Greyfriars Priory, Gloucester
Historic Site and Monastery in Gloucester
The Franciscan house of Greyfriars was founded in 1231 on land granted to the church by Lord Berkeley. It was one of three Gloucester monasteries supported by Henry III.
By 1285 the priory was home to the forty begging friars – religious men who had all taken vows of poverty, chastity and obedience – that were locked into a series of disputes with the monks of St Peter’s. This culminated in a quarrel over their shared water supply in the 14th century which had to be settled by Edward the Black Prince. The Franciscans won.
In 1518 the church was rebuilt in its present form, again with the help of the Berkeley family. The priory’s layout is of particular architectural interest due to the fact its nave and north aisle are of almost equal height and width, the only example of this in this country.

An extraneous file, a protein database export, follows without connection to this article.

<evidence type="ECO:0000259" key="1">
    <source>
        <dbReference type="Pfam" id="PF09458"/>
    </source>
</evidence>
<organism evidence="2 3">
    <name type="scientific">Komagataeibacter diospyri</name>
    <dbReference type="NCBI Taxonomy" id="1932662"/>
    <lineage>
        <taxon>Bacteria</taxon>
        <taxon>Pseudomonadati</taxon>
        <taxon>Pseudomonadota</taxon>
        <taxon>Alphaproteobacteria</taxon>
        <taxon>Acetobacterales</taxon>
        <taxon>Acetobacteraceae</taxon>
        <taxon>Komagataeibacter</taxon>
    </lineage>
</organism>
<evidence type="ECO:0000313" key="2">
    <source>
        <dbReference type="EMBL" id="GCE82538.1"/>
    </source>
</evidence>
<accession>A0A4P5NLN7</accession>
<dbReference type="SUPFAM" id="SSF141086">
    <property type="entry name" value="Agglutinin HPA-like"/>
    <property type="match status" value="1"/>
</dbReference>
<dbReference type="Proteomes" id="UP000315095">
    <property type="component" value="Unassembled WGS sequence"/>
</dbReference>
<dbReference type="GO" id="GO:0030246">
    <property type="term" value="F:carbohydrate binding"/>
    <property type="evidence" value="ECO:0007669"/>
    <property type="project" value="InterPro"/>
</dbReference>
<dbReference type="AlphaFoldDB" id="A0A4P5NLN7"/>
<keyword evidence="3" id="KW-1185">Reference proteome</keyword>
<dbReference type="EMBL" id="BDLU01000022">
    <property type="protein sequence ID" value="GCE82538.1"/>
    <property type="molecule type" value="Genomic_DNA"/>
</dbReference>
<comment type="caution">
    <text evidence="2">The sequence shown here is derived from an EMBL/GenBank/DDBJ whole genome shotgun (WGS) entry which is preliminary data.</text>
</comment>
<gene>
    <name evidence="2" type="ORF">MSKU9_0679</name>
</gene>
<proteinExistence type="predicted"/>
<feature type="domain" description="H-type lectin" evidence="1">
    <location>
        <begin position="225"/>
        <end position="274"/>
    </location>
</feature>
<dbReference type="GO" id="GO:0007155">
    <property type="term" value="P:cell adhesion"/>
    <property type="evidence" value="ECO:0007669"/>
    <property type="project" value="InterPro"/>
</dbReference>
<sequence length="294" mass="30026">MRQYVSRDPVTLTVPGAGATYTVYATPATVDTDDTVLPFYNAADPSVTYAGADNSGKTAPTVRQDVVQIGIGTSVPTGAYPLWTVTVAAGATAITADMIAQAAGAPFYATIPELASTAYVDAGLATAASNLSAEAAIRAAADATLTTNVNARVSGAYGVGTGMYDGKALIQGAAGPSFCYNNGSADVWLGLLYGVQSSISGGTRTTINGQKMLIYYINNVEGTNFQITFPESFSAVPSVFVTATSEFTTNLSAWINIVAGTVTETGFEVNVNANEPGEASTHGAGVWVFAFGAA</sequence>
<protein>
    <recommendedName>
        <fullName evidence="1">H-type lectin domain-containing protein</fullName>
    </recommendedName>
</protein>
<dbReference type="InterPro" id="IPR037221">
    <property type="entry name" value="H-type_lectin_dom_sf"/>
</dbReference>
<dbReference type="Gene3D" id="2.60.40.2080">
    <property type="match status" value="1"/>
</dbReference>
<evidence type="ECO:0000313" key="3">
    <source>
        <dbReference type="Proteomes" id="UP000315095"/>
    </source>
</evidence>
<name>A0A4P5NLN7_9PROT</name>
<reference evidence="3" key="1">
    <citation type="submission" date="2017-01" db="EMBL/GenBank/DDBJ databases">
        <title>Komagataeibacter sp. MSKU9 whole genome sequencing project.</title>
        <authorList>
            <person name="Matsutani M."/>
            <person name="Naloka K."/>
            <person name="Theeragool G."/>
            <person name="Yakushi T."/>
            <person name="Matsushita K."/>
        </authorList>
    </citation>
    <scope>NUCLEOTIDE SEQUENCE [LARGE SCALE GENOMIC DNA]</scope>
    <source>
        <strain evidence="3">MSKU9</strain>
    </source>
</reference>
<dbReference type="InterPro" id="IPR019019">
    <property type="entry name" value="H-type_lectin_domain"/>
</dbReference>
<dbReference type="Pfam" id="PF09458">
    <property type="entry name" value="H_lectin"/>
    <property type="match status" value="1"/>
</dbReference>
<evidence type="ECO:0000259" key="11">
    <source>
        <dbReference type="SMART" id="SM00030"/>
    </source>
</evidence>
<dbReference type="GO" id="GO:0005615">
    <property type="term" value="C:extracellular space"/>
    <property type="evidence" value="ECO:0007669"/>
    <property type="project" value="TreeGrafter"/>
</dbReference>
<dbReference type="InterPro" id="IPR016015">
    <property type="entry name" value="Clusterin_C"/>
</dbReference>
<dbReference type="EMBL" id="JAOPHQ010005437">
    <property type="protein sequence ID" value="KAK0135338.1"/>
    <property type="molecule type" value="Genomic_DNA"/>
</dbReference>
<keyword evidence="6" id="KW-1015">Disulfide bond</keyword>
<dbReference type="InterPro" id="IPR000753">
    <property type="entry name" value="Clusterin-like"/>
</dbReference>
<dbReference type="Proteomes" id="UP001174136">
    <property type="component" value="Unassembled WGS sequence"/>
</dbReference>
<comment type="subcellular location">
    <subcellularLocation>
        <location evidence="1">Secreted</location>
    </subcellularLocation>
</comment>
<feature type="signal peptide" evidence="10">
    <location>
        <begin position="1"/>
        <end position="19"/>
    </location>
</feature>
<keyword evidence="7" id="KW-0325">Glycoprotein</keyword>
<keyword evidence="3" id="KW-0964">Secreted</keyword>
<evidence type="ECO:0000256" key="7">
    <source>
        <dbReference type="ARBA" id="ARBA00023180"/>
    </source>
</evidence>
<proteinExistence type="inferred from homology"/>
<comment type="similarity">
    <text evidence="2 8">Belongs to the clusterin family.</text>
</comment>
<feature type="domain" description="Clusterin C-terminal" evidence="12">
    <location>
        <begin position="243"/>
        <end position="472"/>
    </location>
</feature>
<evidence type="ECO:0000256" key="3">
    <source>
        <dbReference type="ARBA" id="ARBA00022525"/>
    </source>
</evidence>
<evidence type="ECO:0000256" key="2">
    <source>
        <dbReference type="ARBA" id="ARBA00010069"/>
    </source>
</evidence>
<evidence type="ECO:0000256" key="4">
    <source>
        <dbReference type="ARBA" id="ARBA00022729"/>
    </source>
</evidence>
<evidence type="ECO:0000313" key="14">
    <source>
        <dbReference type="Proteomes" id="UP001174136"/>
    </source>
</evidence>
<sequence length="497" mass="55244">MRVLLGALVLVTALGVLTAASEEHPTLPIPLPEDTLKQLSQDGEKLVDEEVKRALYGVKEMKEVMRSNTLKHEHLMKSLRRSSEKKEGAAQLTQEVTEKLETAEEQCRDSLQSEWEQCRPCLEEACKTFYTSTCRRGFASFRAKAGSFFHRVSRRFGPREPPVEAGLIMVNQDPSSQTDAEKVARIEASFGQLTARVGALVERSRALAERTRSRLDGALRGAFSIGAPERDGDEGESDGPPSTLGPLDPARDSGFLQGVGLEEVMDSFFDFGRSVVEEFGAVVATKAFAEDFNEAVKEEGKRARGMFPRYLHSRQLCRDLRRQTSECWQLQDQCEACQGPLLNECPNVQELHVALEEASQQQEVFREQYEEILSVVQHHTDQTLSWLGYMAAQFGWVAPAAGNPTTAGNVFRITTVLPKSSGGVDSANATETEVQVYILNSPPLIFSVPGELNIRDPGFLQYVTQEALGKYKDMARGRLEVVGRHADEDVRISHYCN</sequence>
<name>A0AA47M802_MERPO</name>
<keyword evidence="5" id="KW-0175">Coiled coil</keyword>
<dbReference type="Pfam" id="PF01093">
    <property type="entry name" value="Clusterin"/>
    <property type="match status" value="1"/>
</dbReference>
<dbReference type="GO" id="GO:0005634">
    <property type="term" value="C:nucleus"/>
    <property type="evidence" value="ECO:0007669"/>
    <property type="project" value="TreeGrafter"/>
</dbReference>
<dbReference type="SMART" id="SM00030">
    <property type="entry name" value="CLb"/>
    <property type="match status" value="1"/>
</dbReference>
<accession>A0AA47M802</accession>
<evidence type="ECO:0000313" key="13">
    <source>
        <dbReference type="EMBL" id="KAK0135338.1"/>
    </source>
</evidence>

The remains of the priory can still be seen in Gloucester city centre today.
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Visiting Greyfriars Priory, Gloucester
Any reasonable daylight hours